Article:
C.L. “Absolutely. There are tons of other websites offering free resources. For in-person support, they can look at Meetup, Facebook Groups and Events, Eventbrite and Linkedin Events. It's really about being resourceful. YouTube is full of videos that are free about fitness and yoga, healthy cooking, and all kinds of things can help people. I just caution people to use critical thinking and look into the credibility of the sources when considering their advice. There are a lot of people that position themselves as experts that really are not.”

M.E. “Musicians are basically having to become entrepreneurs in the current music market and have to deal with a lot of different areas of their career. It's very time consuming. Do you advocate sacrificing part of your career goals to focus more on your health?”

C.L. “It's possible that there are actually time wasters going on that could free up time to balance your roots, including the health root. For example, if you are marketing music, it's a lot of work keeping up with social media, photos, and everything so what I would say is that you don't actually have to be on every social media platform. I personally advocate choosing one you're most comfortable with and then do that one really well. You can also use a service to publish your posts onto other platforms. If you are not a tweeter, for example, you can relieve yourself from that and focus on a platform you're more comfortable with. I think it's okay that we're not on every social media platform. People just need to know where to find you. There are also people out there that want to experience working with musicians and they can use you in their resume in exchange for some support. You can ask for 10 or 15 hours a week perhaps. A lot of students in schools are looking for internships and some schools will even offer college credit.

I also block out specific times to work on my career or go to the gym. You have to schedule that stuff and actually commit to sticking to it, even if it means forgoing other things. Even though musicians are creatives and maybe want to free flow with their time, it's always important that they become dedicated to looking at time management tips and how to better structure time. For instance, while meditating, you're opening up a channel for creativity that may give a deeper level of creative flow you wouldn't have had without it. So instead of struggling to connect with the flow, you're inviting it in, creating a conduit for it. For myself, I'm not a master meditator and I also have time management issues. But I've seen when I have allowed the time for meditation and yoga, I am much more tapped into bigger visions and better ideas. Sometimes choosing a block period like one month; and choose to do a 20-minute guided meditation at a certain time and if at the end of that month you are not really seeing the benefits you were hoping for. Then you change it up. Hopefully you learned something and allowed yourself to see if that was a good channel for your creativity.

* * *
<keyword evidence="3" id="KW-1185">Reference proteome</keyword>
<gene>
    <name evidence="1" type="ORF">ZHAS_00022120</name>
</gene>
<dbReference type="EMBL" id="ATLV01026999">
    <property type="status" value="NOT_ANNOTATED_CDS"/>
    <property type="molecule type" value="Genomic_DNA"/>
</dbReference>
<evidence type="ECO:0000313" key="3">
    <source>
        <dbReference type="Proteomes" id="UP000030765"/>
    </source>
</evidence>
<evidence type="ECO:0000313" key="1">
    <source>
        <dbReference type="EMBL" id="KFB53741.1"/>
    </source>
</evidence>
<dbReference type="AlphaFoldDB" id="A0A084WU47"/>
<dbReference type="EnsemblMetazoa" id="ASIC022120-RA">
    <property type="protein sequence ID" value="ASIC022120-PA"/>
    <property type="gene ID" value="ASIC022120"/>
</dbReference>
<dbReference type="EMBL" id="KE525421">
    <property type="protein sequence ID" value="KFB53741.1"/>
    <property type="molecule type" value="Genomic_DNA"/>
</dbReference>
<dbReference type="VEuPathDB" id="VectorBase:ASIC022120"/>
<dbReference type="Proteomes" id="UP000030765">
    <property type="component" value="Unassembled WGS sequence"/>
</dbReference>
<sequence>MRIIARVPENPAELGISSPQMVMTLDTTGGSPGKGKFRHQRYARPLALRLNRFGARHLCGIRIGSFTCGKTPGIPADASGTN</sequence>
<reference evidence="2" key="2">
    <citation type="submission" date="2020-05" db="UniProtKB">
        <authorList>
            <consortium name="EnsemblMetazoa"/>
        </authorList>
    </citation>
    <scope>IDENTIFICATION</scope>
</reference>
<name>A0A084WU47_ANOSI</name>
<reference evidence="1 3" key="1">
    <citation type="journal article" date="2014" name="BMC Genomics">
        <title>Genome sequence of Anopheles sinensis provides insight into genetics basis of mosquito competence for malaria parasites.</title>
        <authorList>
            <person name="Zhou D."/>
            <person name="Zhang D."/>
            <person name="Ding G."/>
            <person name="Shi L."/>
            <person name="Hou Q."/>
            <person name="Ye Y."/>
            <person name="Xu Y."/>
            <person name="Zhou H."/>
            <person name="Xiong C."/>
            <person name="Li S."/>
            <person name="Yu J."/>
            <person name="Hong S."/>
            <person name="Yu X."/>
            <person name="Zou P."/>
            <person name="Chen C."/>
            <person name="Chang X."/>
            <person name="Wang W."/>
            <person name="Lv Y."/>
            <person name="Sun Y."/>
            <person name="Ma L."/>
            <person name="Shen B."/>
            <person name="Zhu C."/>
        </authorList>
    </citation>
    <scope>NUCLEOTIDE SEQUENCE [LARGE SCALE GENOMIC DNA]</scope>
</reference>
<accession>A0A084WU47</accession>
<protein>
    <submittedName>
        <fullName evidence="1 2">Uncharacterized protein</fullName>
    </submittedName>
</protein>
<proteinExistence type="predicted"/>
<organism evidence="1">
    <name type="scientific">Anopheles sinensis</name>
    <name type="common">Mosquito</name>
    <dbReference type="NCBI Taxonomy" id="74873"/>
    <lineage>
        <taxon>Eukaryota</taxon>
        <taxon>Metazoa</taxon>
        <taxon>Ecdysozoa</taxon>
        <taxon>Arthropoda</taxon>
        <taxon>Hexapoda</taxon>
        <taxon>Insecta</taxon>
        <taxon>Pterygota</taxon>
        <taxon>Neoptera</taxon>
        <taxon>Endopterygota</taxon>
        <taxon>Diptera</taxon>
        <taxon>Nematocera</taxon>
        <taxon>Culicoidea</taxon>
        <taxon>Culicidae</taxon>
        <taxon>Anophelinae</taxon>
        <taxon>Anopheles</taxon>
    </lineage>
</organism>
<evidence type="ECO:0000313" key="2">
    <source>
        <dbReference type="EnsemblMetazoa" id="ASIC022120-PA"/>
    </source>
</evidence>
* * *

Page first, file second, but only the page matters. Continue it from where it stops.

I believe that a lot of creative moments are in the spaces between. Where does inspiration come from? Sometimes while you're playing or being creative because you allowed the flow, but a lot of the time it's when you're doing other things and not focused on trying to create something. You can also journal your thoughts after doing something healthy and see what comes out.

Consider this thought, “It's up to me to recognize the possibility and step through to the other side.”

 M.E. “How can people learn more about Root-to-Rise and your coaching services?”

I’d love to invite all of your readers to go to glowliving.com and follow my social pages that are linked from the site. Thank you so much for this interview and your continued interest in my journey to help people, especially music industry pros, love life!!

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Glow Living's Root-to-Rise training programs help you love life. Enroll to improve live-work balance and fulfillment in your personal life and career. Based on yoga philosophy and human needs psychology, you will embark on a journey to balance your “Life Root System”, clear personal obstacles, gracefully navigate emotions, connect to your truest authenticity, and rise to reach your higher life purpose. Root-to-Rise is available as online courses and live workshops for individuals and companies.

More writings from Music Emerging:

A Simple Wish

Age is Just a Number: Aging in the Music Industry

Your Music’s Not Literal Enough: Story Songs vs. Poetic Songs

We welcome your COMMENTS below! Music Emerging responds to every comment! Click “Subscribe via-email” to get an email alert when a new comment appears.








Happy New Year-You Are a Badass

I always hated the holidays. Although I have had pretty much only lucky and good ones, it reminds me of hard times growing up, guilt and loneliness. This holiday I woke up alone on Christmas morning and was sick in bed for several days-left to evaluate my life; to put it under the microscope once again.